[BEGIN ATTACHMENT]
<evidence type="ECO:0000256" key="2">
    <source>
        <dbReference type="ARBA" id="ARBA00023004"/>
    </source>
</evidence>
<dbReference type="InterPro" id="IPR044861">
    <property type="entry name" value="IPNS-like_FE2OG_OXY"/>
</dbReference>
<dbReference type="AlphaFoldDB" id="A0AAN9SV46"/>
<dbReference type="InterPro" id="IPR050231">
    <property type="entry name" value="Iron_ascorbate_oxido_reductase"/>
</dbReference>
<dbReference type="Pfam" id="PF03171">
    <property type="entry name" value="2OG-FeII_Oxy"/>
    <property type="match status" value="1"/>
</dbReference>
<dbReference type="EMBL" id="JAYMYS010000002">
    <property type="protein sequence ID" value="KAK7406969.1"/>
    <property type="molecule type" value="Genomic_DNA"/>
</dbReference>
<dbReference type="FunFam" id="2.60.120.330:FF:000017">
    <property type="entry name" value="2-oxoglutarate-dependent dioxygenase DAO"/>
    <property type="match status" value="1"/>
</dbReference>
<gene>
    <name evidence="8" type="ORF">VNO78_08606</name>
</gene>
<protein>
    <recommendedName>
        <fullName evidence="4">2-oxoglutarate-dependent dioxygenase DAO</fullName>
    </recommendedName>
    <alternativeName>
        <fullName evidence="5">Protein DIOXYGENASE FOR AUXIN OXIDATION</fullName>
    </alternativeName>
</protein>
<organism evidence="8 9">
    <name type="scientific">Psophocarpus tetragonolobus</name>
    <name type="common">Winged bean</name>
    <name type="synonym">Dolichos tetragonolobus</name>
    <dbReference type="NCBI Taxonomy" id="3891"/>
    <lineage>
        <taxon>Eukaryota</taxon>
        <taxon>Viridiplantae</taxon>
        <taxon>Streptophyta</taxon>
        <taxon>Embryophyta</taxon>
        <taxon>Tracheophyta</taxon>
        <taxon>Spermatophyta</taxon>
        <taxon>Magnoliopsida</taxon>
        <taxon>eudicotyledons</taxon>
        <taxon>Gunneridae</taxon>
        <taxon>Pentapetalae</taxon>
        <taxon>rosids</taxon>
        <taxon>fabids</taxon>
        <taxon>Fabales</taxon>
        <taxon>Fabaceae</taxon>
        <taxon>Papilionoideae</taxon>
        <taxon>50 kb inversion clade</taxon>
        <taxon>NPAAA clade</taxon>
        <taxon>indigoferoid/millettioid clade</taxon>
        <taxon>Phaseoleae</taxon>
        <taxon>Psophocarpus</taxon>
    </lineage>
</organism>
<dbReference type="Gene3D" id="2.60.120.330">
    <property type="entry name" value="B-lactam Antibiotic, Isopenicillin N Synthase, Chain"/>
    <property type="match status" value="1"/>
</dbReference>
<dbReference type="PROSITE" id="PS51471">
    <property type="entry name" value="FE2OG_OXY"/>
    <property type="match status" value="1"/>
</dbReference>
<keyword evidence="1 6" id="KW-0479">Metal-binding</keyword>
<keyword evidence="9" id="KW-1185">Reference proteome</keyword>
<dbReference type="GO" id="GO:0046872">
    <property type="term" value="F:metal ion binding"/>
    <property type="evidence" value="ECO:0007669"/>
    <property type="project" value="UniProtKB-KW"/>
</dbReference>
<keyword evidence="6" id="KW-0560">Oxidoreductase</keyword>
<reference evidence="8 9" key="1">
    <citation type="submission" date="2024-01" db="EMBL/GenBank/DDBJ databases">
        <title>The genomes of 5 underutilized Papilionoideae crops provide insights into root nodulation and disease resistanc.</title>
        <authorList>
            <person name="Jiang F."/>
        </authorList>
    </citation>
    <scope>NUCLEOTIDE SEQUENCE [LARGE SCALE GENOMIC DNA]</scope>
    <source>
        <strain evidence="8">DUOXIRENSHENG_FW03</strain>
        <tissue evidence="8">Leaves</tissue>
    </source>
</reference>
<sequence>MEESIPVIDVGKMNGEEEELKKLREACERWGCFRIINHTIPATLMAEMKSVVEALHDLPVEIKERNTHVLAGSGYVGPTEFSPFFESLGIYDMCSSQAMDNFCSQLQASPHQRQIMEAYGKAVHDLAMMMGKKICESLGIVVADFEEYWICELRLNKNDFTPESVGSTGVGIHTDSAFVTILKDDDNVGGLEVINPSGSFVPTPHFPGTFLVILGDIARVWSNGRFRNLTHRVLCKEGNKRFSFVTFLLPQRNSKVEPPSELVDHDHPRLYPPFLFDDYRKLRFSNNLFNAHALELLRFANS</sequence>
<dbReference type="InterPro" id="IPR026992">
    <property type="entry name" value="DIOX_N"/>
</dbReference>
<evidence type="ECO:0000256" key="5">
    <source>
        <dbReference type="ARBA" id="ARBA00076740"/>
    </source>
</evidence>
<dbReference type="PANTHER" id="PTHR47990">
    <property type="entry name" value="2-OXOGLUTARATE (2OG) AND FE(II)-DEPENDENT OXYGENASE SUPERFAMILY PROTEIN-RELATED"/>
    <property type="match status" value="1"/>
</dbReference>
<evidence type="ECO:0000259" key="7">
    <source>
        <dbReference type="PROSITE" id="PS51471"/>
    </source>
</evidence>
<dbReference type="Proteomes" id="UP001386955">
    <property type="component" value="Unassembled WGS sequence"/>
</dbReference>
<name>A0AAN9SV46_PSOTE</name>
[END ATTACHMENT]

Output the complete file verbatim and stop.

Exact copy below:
<evidence type="ECO:0000256" key="2">
    <source>
        <dbReference type="ARBA" id="ARBA00023004"/>
    </source>
</evidence>
<dbReference type="InterPro" id="IPR044861">
    <property type="entry name" value="IPNS-like_FE2OG_OXY"/>
</dbReference>
<dbReference type="AlphaFoldDB" id="A0AAN9SV46"/>
<dbReference type="InterPro" id="IPR050231">
    <property type="entry name" value="Iron_ascorbate_oxido_reductase"/>
</dbReference>
<dbReference type="Pfam" id="PF03171">
    <property type="entry name" value="2OG-FeII_Oxy"/>
    <property type="match status" value="1"/>
</dbReference>
<dbReference type="EMBL" id="JAYMYS010000002">
    <property type="protein sequence ID" value="KAK7406969.1"/>
    <property type="molecule type" value="Genomic_DNA"/>
</dbReference>
<dbReference type="FunFam" id="2.60.120.330:FF:000017">
    <property type="entry name" value="2-oxoglutarate-dependent dioxygenase DAO"/>
    <property type="match status" value="1"/>
</dbReference>
<gene>
    <name evidence="8" type="ORF">VNO78_08606</name>
</gene>
<protein>
    <recommendedName>
        <fullName evidence="4">2-oxoglutarate-dependent dioxygenase DAO</fullName>
    </recommendedName>
    <alternativeName>
        <fullName evidence="5">Protein DIOXYGENASE FOR AUXIN OXIDATION</fullName>
    </alternativeName>
</protein>
<organism evidence="8 9">
    <name type="scientific">Psophocarpus tetragonolobus</name>
    <name type="common">Winged bean</name>
    <name type="synonym">Dolichos tetragonolobus</name>
    <dbReference type="NCBI Taxonomy" id="3891"/>
    <lineage>
        <taxon>Eukaryota</taxon>
        <taxon>Viridiplantae</taxon>
        <taxon>Streptophyta</taxon>
        <taxon>Embryophyta</taxon>
        <taxon>Tracheophyta</taxon>
        <taxon>Spermatophyta</taxon>
        <taxon>Magnoliopsida</taxon>
        <taxon>eudicotyledons</taxon>
        <taxon>Gunneridae</taxon>
        <taxon>Pentapetalae</taxon>
        <taxon>rosids</taxon>
        <taxon>fabids</taxon>
        <taxon>Fabales</taxon>
        <taxon>Fabaceae</taxon>
        <taxon>Papilionoideae</taxon>
        <taxon>50 kb inversion clade</taxon>
        <taxon>NPAAA clade</taxon>
        <taxon>indigoferoid/millettioid clade</taxon>
        <taxon>Phaseoleae</taxon>
        <taxon>Psophocarpus</taxon>
    </lineage>
</organism>
<dbReference type="Gene3D" id="2.60.120.330">
    <property type="entry name" value="B-lactam Antibiotic, Isopenicillin N Synthase, Chain"/>
    <property type="match status" value="1"/>
</dbReference>
<dbReference type="PROSITE" id="PS51471">
    <property type="entry name" value="FE2OG_OXY"/>
    <property type="match status" value="1"/>
</dbReference>
<keyword evidence="1 6" id="KW-0479">Metal-binding</keyword>
<keyword evidence="9" id="KW-1185">Reference proteome</keyword>
<dbReference type="GO" id="GO:0046872">
    <property type="term" value="F:metal ion binding"/>
    <property type="evidence" value="ECO:0007669"/>
    <property type="project" value="UniProtKB-KW"/>
</dbReference>
<keyword evidence="6" id="KW-0560">Oxidoreductase</keyword>
<reference evidence="8 9" key="1">
    <citation type="submission" date="2024-01" db="EMBL/GenBank/DDBJ databases">
        <title>The genomes of 5 underutilized Papilionoideae crops provide insights into root nodulation and disease resistanc.</title>
        <authorList>
            <person name="Jiang F."/>
        </authorList>
    </citation>
    <scope>NUCLEOTIDE SEQUENCE [LARGE SCALE GENOMIC DNA]</scope>
    <source>
        <strain evidence="8">DUOXIRENSHENG_FW03</strain>
        <tissue evidence="8">Leaves</tissue>
    </source>
</reference>
<sequence>MEESIPVIDVGKMNGEEEELKKLREACERWGCFRIINHTIPATLMAEMKSVVEALHDLPVEIKERNTHVLAGSGYVGPTEFSPFFESLGIYDMCSSQAMDNFCSQLQASPHQRQIMEAYGKAVHDLAMMMGKKICESLGIVVADFEEYWICELRLNKNDFTPESVGSTGVGIHTDSAFVTILKDDDNVGGLEVINPSGSFVPTPHFPGTFLVILGDIARVWSNGRFRNLTHRVLCKEGNKRFSFVTFLLPQRNSKVEPPSELVDHDHPRLYPPFLFDDYRKLRFSNNLFNAHALELLRFANS</sequence>
<dbReference type="InterPro" id="IPR026992">
    <property type="entry name" value="DIOX_N"/>
</dbReference>
<evidence type="ECO:0000256" key="5">
    <source>
        <dbReference type="ARBA" id="ARBA00076740"/>
    </source>
</evidence>
<dbReference type="PANTHER" id="PTHR47990">
    <property type="entry name" value="2-OXOGLUTARATE (2OG) AND FE(II)-DEPENDENT OXYGENASE SUPERFAMILY PROTEIN-RELATED"/>
    <property type="match status" value="1"/>
</dbReference>
<evidence type="ECO:0000259" key="7">
    <source>
        <dbReference type="PROSITE" id="PS51471"/>
    </source>
</evidence>
<dbReference type="Proteomes" id="UP001386955">
    <property type="component" value="Unassembled WGS sequence"/>
</dbReference>
<name>A0AAN9SV46_PSOTE</name>